Of course, McHenry’s feelings were not actually injured. He was just trying to save the CEO of America’s largest bank from a viral video embarrassment. He had strategically weaponized comity in pursuit of a political goal.
There is no love lost between Waters and Wall Street, and she’s pushed back against Republican attacks on freshmen Democrats in the past. In March, when McHenry and his colleague Rep. Alex Mooney (R-W.Va.) were taking veiled shots at Rep. Alexandria Ocasio-Cortez (D-N.Y.), Waters made no apologies about shutting them down.
But Washington is so comprehensively toxic that even people who recognize its problems can still be shaped by them. The Porter episode matters not for any lasting policy consequences, but for the way it fits into a broader pattern of behavior from Democratic leaders and their troubling approach to governing in the era of Donald Trump.
In February, when Rep. Rashida Tlaib (D-Mich.) called it “racist” for Rep. Mark Meadows (R-N.C.) to use “a black woman” as “a prop” to deflect from lawyer Michael Cohen’s criticisms that Trump was racist, Meadows exploded with outrage. The House Oversight Committee chair, Elijah Cummings (D-Md.), responded by carefully coaching Tlaib into an apology and a retraction, saying it was against congressional rules to “insult” another member of Congress ― in this case, Cummings’ “good friend” Meadows.
The point here is not that Cummings is insufficiently committed to racial justice or that Waters is too friendly with big banks. The point is that accommodating Washington’s etiquette-minders is a losing game for the Democratic Party ― because the etiquette itself is rigged against liberals and the American left.
The chief enforcers of Washington decorum ― they usually call themselves “centrists” ― do not like bipartisanship as such, but only a particular version of bipartisan cooperation. In this milieu, Republicans and corporate elites actually get to exercise power, while Democrats and liberals must ask very nicely to be allowed to participate in the legislative largesse of their betters. Democrats are applauded for playing their allotted role as essentially powerless functionaries with grace and dignity, while Republicans get to do almost anything they want.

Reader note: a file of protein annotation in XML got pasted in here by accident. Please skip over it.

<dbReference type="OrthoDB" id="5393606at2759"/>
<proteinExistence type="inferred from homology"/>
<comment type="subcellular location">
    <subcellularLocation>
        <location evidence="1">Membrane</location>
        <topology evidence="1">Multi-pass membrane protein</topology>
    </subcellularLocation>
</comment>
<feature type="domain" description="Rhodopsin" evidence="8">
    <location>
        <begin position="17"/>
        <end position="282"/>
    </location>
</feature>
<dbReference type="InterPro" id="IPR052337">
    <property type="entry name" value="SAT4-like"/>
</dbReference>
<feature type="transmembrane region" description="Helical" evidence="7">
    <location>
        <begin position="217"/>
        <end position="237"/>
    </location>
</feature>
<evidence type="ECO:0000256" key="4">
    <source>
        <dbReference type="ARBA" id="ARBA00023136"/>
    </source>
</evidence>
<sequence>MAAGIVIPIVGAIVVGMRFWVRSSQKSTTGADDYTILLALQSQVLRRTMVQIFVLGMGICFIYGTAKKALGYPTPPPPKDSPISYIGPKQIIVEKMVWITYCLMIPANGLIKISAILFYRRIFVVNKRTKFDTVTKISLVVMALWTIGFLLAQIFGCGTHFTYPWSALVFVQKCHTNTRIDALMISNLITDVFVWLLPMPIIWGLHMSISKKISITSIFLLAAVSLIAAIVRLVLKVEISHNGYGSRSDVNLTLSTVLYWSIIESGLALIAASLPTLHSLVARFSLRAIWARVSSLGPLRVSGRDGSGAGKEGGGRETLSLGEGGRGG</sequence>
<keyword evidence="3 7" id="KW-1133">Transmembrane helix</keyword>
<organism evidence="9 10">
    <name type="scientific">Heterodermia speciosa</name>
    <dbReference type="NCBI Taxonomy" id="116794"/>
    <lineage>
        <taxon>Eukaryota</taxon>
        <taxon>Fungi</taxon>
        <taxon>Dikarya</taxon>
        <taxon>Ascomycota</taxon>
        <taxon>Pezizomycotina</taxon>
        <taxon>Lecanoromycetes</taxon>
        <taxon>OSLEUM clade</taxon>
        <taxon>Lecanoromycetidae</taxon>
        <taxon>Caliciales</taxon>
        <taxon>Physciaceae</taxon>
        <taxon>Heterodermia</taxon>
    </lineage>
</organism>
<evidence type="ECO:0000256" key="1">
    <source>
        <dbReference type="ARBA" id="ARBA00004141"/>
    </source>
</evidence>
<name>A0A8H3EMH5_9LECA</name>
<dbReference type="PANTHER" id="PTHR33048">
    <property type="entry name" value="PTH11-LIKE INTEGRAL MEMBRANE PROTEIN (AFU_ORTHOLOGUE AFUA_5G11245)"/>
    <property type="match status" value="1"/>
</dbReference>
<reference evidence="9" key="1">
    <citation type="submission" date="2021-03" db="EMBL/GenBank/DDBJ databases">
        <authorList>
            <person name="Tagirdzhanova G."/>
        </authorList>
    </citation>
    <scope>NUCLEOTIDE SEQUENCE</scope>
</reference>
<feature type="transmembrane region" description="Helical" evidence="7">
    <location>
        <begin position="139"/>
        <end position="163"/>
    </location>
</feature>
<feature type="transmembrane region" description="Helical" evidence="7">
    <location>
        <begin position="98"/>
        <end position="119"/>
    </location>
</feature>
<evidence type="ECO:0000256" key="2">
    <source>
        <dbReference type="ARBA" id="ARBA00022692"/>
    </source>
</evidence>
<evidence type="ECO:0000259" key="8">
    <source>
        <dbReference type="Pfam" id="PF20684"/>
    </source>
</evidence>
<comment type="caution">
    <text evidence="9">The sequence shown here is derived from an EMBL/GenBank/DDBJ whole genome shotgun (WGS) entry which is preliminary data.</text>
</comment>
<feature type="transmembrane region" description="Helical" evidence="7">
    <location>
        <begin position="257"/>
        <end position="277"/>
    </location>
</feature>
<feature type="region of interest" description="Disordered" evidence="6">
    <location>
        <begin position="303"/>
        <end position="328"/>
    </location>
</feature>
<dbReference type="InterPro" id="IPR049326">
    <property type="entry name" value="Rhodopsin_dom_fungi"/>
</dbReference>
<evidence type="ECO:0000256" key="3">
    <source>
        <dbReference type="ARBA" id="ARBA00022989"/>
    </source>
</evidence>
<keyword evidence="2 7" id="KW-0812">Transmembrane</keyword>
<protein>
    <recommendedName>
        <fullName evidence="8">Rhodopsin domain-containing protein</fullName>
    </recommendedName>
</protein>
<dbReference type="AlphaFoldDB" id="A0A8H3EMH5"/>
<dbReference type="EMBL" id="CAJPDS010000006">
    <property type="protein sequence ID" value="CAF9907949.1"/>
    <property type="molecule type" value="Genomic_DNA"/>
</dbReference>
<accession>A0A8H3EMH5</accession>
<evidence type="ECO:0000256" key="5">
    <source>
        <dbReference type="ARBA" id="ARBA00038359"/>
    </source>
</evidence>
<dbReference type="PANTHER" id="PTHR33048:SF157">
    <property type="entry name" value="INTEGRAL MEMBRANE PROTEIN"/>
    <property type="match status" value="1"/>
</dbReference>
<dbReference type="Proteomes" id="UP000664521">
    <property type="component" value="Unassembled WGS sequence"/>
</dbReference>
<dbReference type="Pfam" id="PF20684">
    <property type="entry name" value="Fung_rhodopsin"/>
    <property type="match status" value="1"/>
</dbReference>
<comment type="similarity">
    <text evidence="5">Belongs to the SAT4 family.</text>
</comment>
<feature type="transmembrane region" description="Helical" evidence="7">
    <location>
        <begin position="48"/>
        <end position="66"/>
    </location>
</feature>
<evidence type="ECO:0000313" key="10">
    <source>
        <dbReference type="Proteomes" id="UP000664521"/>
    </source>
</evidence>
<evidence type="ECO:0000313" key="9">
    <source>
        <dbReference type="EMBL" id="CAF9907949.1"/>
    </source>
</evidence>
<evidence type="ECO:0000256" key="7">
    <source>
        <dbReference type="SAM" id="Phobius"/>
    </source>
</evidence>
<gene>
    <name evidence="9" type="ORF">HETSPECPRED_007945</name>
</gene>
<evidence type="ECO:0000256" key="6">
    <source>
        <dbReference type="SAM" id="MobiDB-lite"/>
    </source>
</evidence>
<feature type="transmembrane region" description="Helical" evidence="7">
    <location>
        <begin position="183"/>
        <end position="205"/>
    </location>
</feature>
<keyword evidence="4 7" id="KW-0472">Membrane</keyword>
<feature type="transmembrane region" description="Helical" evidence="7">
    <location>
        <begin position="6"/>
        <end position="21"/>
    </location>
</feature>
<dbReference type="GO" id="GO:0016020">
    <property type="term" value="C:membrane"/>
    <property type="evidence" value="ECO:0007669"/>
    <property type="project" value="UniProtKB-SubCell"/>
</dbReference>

When Democrats do find themselves in the position of a legislative majority, they are still expected to pursue Republican policies. (Obamacare was based on the health care reforms of Massachusetts Gov. Mitt Romney; Dodd-Frank’s Wall Street restrictions arose from a regulatory scheme devised by George W. Bush’s treasury secretary Hank Paulson.) Truly liberal ideas aren’t supposed to be taken seriously. It is this misplaced obsession with Washington appearances ― rather than rigorous policy detail ― that explains why Sen. Dianne Feinstein (D-Calif.) lectured schoolchildren about the supposed implausibility of a Green New Deal.
The freshmen in Congress are often portrayed as leftists or socialists, and some of them are. But the biggest difference between the new kids on the block and the old liberal guard is that the freshmen actually want to exercise power, while their leaders have learned to thrive in a political environment in which they have to make due with modest concessions, tinkering around the edges of a fundamentally conservative agenda.